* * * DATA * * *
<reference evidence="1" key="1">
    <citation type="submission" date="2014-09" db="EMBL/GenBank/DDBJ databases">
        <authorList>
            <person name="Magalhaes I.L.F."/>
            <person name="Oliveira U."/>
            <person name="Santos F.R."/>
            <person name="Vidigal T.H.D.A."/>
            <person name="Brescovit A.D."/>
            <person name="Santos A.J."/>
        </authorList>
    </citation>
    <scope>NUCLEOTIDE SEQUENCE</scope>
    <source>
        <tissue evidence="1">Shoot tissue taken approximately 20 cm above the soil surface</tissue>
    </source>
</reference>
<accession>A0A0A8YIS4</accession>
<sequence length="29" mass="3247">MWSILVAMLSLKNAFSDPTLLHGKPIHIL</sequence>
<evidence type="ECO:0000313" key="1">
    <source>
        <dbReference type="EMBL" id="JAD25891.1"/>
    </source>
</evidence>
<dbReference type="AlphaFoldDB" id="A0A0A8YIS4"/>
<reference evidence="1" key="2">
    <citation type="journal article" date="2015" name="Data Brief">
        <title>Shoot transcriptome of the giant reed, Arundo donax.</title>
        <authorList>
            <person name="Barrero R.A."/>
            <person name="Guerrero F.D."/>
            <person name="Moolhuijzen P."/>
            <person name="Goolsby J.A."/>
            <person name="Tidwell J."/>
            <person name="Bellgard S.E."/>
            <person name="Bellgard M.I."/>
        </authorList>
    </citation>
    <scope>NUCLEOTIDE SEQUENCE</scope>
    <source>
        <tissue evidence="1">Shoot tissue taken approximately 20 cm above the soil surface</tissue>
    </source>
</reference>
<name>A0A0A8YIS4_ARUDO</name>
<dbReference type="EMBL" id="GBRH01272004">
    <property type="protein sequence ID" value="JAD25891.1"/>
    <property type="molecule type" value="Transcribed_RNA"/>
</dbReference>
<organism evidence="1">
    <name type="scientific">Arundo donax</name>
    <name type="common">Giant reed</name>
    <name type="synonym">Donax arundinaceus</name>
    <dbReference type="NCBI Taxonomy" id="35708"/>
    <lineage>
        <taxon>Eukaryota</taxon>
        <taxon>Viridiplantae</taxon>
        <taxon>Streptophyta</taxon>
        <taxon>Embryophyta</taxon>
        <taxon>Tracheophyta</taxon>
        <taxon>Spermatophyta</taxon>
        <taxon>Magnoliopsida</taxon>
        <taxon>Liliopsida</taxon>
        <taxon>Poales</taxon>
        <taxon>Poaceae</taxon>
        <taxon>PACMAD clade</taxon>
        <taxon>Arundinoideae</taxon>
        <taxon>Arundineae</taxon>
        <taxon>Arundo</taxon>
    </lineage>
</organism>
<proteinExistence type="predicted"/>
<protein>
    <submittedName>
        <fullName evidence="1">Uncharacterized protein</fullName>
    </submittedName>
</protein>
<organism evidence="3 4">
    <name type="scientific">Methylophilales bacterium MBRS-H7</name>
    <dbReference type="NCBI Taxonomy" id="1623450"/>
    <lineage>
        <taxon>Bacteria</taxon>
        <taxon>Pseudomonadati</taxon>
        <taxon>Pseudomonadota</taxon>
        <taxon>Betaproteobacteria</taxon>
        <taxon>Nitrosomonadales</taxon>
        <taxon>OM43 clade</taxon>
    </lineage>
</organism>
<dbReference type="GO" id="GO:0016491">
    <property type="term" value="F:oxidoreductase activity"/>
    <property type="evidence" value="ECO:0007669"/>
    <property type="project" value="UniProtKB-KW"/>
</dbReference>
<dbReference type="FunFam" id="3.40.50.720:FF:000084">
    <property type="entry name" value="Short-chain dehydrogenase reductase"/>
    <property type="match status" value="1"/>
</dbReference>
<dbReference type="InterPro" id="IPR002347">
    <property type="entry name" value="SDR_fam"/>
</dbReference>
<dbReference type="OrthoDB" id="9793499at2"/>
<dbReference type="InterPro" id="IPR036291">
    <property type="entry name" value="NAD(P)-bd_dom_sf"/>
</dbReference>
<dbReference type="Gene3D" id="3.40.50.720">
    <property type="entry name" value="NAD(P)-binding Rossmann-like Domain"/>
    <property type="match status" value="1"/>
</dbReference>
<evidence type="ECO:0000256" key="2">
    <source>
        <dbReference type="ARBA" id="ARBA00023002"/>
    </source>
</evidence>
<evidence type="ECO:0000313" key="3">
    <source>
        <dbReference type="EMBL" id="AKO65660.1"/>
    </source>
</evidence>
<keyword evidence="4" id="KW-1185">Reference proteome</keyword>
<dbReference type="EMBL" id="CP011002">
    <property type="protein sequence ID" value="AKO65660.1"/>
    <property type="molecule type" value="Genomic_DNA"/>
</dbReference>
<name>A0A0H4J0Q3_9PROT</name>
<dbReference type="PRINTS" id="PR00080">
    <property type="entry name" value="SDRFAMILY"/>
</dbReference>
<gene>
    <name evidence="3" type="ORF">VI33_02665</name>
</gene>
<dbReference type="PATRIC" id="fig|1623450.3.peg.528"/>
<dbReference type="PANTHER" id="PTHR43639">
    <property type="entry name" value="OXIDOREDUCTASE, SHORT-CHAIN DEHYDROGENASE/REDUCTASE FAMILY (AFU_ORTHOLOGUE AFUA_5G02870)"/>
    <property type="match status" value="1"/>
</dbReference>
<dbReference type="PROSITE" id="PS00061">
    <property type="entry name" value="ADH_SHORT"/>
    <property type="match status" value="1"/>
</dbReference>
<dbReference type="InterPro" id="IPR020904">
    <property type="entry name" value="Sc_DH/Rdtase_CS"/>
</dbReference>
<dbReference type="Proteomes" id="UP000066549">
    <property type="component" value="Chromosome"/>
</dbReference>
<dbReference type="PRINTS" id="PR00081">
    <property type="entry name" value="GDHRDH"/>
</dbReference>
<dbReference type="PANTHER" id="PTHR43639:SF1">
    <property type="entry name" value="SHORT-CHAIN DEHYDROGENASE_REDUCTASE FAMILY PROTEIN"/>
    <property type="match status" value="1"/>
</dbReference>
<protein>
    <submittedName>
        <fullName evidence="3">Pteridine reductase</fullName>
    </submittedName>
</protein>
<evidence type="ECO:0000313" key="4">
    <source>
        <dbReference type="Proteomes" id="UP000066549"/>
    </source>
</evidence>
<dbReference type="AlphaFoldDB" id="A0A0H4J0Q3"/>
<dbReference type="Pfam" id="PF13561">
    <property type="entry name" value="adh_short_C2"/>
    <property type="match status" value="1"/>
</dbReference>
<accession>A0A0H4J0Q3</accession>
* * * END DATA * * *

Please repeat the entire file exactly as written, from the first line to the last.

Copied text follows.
<reference evidence="1" key="1">
    <citation type="submission" date="2014-09" db="EMBL/GenBank/DDBJ databases">
        <authorList>
            <person name="Magalhaes I.L.F."/>
            <person name="Oliveira U."/>
            <person name="Santos F.R."/>
            <person name="Vidigal T.H.D.A."/>
            <person name="Brescovit A.D."/>
            <person name="Santos A.J."/>
        </authorList>
    </citation>
    <scope>NUCLEOTIDE SEQUENCE</scope>
    <source>
        <tissue evidence="1">Shoot tissue taken approximately 20 cm above the soil surface</tissue>
    </source>
</reference>
<accession>A0A0A8YIS4</accession>
<sequence length="29" mass="3247">MWSILVAMLSLKNAFSDPTLLHGKPIHIL</sequence>
<evidence type="ECO:0000313" key="1">
    <source>
        <dbReference type="EMBL" id="JAD25891.1"/>
    </source>
</evidence>
<dbReference type="AlphaFoldDB" id="A0A0A8YIS4"/>
<reference evidence="1" key="2">
    <citation type="journal article" date="2015" name="Data Brief">
        <title>Shoot transcriptome of the giant reed, Arundo donax.</title>
        <authorList>
            <person name="Barrero R.A."/>
            <person name="Guerrero F.D."/>
            <person name="Moolhuijzen P."/>
            <person name="Goolsby J.A."/>
            <person name="Tidwell J."/>
            <person name="Bellgard S.E."/>
            <person name="Bellgard M.I."/>
        </authorList>
    </citation>
    <scope>NUCLEOTIDE SEQUENCE</scope>
    <source>
        <tissue evidence="1">Shoot tissue taken approximately 20 cm above the soil surface</tissue>
    </source>
</reference>
<name>A0A0A8YIS4_ARUDO</name>
<dbReference type="EMBL" id="GBRH01272004">
    <property type="protein sequence ID" value="JAD25891.1"/>
    <property type="molecule type" value="Transcribed_RNA"/>
</dbReference>
<organism evidence="1">
    <name type="scientific">Arundo donax</name>
    <name type="common">Giant reed</name>
    <name type="synonym">Donax arundinaceus</name>
    <dbReference type="NCBI Taxonomy" id="35708"/>
    <lineage>
        <taxon>Eukaryota</taxon>
        <taxon>Viridiplantae</taxon>
        <taxon>Streptophyta</taxon>
        <taxon>Embryophyta</taxon>
        <taxon>Tracheophyta</taxon>
        <taxon>Spermatophyta</taxon>
        <taxon>Magnoliopsida</taxon>
        <taxon>Liliopsida</taxon>
        <taxon>Poales</taxon>
        <taxon>Poaceae</taxon>
        <taxon>PACMAD clade</taxon>
        <taxon>Arundinoideae</taxon>
        <taxon>Arundineae</taxon>
        <taxon>Arundo</taxon>
    </lineage>
</organism>
<proteinExistence type="predicted"/>
<protein>
    <submittedName>
        <fullName evidence="1">Uncharacterized protein</fullName>
    </submittedName>
</protein>
<organism evidence="3 4">
    <name type="scientific">Methylophilales bacterium MBRS-H7</name>
    <dbReference type="NCBI Taxonomy" id="1623450"/>
    <lineage>
        <taxon>Bacteria</taxon>
        <taxon>Pseudomonadati</taxon>
        <taxon>Pseudomonadota</taxon>
        <taxon>Betaproteobacteria</taxon>
        <taxon>Nitrosomonadales</taxon>
        <taxon>OM43 clade</taxon>
    </lineage>
</organism>
<dbReference type="GO" id="GO:0016491">
    <property type="term" value="F:oxidoreductase activity"/>
    <property type="evidence" value="ECO:0007669"/>
    <property type="project" value="UniProtKB-KW"/>
</dbReference>
<dbReference type="FunFam" id="3.40.50.720:FF:000084">
    <property type="entry name" value="Short-chain dehydrogenase reductase"/>
    <property type="match status" value="1"/>
</dbReference>
<dbReference type="InterPro" id="IPR002347">
    <property type="entry name" value="SDR_fam"/>
</dbReference>
<dbReference type="OrthoDB" id="9793499at2"/>
<dbReference type="InterPro" id="IPR036291">
    <property type="entry name" value="NAD(P)-bd_dom_sf"/>
</dbReference>
<dbReference type="Gene3D" id="3.40.50.720">
    <property type="entry name" value="NAD(P)-binding Rossmann-like Domain"/>
    <property type="match status" value="1"/>
</dbReference>
<evidence type="ECO:0000256" key="2">
    <source>
        <dbReference type="ARBA" id="ARBA00023002"/>
    </source>
</evidence>
<evidence type="ECO:0000313" key="3">
    <source>
        <dbReference type="EMBL" id="AKO65660.1"/>
    </source>
</evidence>
<keyword evidence="4" id="KW-1185">Reference proteome</keyword>
<dbReference type="EMBL" id="CP011002">
    <property type="protein sequence ID" value="AKO65660.1"/>
    <property type="molecule type" value="Genomic_DNA"/>
</dbReference>
<name>A0A0H4J0Q3_9PROT</name>
<dbReference type="PRINTS" id="PR00080">
    <property type="entry name" value="SDRFAMILY"/>
</dbReference>
<gene>
    <name evidence="3" type="ORF">VI33_02665</name>
</gene>
<dbReference type="PATRIC" id="fig|1623450.3.peg.528"/>
<dbReference type="PANTHER" id="PTHR43639">
    <property type="entry name" value="OXIDOREDUCTASE, SHORT-CHAIN DEHYDROGENASE/REDUCTASE FAMILY (AFU_ORTHOLOGUE AFUA_5G02870)"/>
    <property type="match status" value="1"/>
</dbReference>
<dbReference type="PROSITE" id="PS00061">
    <property type="entry name" value="ADH_SHORT"/>
    <property type="match status" value="1"/>
</dbReference>
<dbReference type="InterPro" id="IPR020904">
    <property type="entry name" value="Sc_DH/Rdtase_CS"/>
</dbReference>
<dbReference type="Proteomes" id="UP000066549">
    <property type="component" value="Chromosome"/>
</dbReference>
<dbReference type="PRINTS" id="PR00081">
    <property type="entry name" value="GDHRDH"/>
</dbReference>
<dbReference type="PANTHER" id="PTHR43639:SF1">
    <property type="entry name" value="SHORT-CHAIN DEHYDROGENASE_REDUCTASE FAMILY PROTEIN"/>
    <property type="match status" value="1"/>
</dbReference>
<protein>
    <submittedName>
        <fullName evidence="3">Pteridine reductase</fullName>
    </submittedName>
</protein>
<evidence type="ECO:0000313" key="4">
    <source>
        <dbReference type="Proteomes" id="UP000066549"/>
    </source>
</evidence>
<dbReference type="AlphaFoldDB" id="A0A0H4J0Q3"/>
<dbReference type="Pfam" id="PF13561">
    <property type="entry name" value="adh_short_C2"/>
    <property type="match status" value="1"/>
</dbReference>
<accession>A0A0H4J0Q3</accession>